DREAMS DO COME TRUE

Anugraha Rao
Monday, 30 September 2019

From taking time out from their busy household schedule to taking a leap in their entrepreneurial journey, three winners of Britannia’s My Marie Gold, My Startup contest share their journey

If you have a dream to pursue and you are willing to put your heart and soul into it, nothing can stop you. To empower women homemakers, Britannia Marie Gold started a contest My Marie Gold, My Startup by giving 10 ambitious winners Rs 10 lakh each to start their own venture. From among one million plus applicants for the contest, Britannia announced 42 finalists from across the nation, and later, based on the judgements and with the help of expert advice, the names of 10 winners were revealed. Sakal Times caught up with three winners — Mumbai-based Lalitha Praveen Patil and Pune-based Darshana Dilip Pawar and Anita Balasaheb Hore, to know about their journey and plans ahead. 

‘IF I COULD DO IT, ANYONE CAN’
Lalitha Praveen Patil, the 35-year-old from Thane, has been part of the food industry, supplying homecooked meals to Mumbai’s dabbawalas. However, she always had a dream of reaching out to more people through a restaurant. Britannia’s contest helped her realise her dream. 

With the help of the prize money, Patil started her own restaurant. Of course, she had to make a few compromises here and there because of the paucity of space and steep prices in a city like Mumbai, but so far the response to her eatery has been good.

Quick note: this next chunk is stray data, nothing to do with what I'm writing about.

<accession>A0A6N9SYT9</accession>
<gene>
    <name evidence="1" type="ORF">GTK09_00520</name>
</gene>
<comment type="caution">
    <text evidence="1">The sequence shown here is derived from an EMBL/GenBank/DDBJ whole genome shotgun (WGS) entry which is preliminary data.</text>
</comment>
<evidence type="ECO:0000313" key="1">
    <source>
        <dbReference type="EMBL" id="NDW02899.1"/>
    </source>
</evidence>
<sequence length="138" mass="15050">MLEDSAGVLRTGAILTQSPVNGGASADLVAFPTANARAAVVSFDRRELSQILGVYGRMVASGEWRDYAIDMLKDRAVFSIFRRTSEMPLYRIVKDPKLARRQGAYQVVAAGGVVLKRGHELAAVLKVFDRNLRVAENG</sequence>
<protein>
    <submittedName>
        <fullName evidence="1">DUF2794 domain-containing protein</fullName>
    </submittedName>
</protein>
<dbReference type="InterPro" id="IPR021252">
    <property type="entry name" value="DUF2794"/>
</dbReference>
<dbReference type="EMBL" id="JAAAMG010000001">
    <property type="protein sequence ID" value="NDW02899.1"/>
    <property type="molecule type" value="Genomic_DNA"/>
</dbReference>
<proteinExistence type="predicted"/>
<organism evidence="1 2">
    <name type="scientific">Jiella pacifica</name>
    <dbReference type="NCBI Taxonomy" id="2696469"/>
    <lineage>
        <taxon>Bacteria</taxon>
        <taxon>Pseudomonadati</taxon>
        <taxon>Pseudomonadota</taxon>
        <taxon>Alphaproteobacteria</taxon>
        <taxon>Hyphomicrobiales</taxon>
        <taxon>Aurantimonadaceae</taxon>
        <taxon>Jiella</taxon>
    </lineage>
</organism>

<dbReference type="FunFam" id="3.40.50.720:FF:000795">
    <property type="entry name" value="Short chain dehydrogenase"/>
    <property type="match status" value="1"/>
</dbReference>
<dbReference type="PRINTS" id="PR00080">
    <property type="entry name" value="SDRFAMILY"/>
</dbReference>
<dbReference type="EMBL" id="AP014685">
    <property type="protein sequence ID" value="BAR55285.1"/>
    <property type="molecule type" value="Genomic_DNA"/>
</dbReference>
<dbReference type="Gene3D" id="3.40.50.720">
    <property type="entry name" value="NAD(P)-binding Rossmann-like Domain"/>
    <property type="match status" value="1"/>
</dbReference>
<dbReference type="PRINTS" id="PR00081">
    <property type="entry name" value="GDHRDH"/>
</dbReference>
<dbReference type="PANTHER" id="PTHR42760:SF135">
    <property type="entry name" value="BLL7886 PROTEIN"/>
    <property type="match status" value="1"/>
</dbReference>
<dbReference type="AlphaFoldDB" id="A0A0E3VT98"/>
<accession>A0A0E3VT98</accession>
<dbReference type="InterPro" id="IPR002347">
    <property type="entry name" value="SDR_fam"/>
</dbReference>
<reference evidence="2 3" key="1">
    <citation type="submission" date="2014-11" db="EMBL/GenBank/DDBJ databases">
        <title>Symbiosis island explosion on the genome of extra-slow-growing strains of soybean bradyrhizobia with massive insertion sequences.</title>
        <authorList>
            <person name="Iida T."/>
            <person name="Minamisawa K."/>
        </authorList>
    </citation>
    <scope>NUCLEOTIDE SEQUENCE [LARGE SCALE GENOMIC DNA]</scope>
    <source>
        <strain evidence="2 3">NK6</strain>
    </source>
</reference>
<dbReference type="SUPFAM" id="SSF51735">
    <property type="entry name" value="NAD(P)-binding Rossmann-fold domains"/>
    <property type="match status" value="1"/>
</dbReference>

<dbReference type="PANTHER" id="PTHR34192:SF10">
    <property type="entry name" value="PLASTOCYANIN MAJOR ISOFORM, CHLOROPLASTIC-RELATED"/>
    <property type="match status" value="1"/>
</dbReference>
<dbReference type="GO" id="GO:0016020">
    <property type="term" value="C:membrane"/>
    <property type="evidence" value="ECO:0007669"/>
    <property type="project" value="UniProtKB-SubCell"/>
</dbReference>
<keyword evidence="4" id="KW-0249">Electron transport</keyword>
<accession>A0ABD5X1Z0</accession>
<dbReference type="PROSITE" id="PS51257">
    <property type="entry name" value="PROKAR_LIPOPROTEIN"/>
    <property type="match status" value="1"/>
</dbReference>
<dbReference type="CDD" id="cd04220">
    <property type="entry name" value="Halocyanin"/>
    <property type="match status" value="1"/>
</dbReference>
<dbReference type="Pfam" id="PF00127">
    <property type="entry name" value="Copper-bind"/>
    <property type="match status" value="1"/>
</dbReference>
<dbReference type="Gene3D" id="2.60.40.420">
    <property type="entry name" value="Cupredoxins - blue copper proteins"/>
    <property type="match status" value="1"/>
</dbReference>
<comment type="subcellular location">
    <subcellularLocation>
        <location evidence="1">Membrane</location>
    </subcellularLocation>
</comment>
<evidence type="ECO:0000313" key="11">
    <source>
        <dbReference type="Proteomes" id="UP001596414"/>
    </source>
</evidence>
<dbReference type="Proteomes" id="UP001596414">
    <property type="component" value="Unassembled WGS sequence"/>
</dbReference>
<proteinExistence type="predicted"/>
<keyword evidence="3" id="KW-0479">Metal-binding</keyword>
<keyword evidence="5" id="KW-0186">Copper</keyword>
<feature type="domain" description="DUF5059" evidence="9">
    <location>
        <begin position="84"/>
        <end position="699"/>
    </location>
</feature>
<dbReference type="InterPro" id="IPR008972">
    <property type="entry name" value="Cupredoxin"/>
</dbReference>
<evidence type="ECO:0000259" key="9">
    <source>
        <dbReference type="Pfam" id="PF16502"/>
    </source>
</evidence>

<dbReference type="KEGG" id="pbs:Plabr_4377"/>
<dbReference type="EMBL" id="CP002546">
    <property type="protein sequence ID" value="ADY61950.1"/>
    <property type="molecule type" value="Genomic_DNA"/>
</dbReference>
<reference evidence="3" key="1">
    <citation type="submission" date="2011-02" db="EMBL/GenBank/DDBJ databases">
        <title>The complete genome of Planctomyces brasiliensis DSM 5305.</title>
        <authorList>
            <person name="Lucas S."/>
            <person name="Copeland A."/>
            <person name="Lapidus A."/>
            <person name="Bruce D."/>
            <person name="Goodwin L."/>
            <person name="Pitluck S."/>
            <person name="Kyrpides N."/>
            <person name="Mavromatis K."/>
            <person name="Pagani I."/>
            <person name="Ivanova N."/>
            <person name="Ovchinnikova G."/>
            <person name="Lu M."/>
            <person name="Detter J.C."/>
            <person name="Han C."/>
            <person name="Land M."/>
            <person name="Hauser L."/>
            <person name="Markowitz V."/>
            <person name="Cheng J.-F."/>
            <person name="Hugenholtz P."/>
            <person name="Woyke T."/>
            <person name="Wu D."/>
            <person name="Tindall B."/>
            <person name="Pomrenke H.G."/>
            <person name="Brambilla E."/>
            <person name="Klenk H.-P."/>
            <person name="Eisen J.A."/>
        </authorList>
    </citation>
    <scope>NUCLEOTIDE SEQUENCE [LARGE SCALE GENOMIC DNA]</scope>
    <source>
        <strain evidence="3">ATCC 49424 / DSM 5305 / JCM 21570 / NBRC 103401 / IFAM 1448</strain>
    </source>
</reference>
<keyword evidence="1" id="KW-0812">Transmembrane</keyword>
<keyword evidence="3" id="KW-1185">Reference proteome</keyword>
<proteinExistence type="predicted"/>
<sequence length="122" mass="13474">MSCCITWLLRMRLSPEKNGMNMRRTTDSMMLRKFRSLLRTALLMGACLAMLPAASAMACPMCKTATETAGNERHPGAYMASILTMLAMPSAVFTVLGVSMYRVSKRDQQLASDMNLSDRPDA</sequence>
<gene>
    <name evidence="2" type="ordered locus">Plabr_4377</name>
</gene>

People wait in queue for their turn and she is all ready to maintain the same positive pace and extend her services. “Along with my husband, I set up the entire place and my in-laws have been supportive too. I am planning to open branches in the next few years,” she said. 

The eatery offers both vegetarian and non-vegetarian fare while keeping nutrition, taste and variety in focus. “From spices to wheat to every possible raw ingredient, I prefer to make it at home or buy it fresh. And that is why I named my restaurant Ghar chi Athvan meaning ‘remembrance of home’. My family is fond of whatever I cook, so I can surely say that I am good at cooking. They love non-vegetarian food, so I make it for them very often,” says Patil. 

After getting an opportunity to become an entrepreneur, she has now hired women cooks at her restaurant, giving them an opportunity as well to become financially stable. She also guides and helps them in the kitchen to offer the best service to customers. 

Patil has put up a giant cheque of Britannia’s cash prize on the restaurant’s wall so that others get to see it and take inspiration. The enterprising lady says, “If I could do it, anyone can. Do not get scared and work hard for what you want, and one day everything will fall into place.” She is also ready to guide other women who want to participate in Britannia’s My Marie Gold, My Startup contest.

‘I LOVE TO EXPERIMENT’
Darshana Dilip Pawar, 31-year-old Pune-based homemaker, always wanted to own a biscuit company. With the help of Britannia’s prize money, Pawar did set up her company at Mulshi, Pune.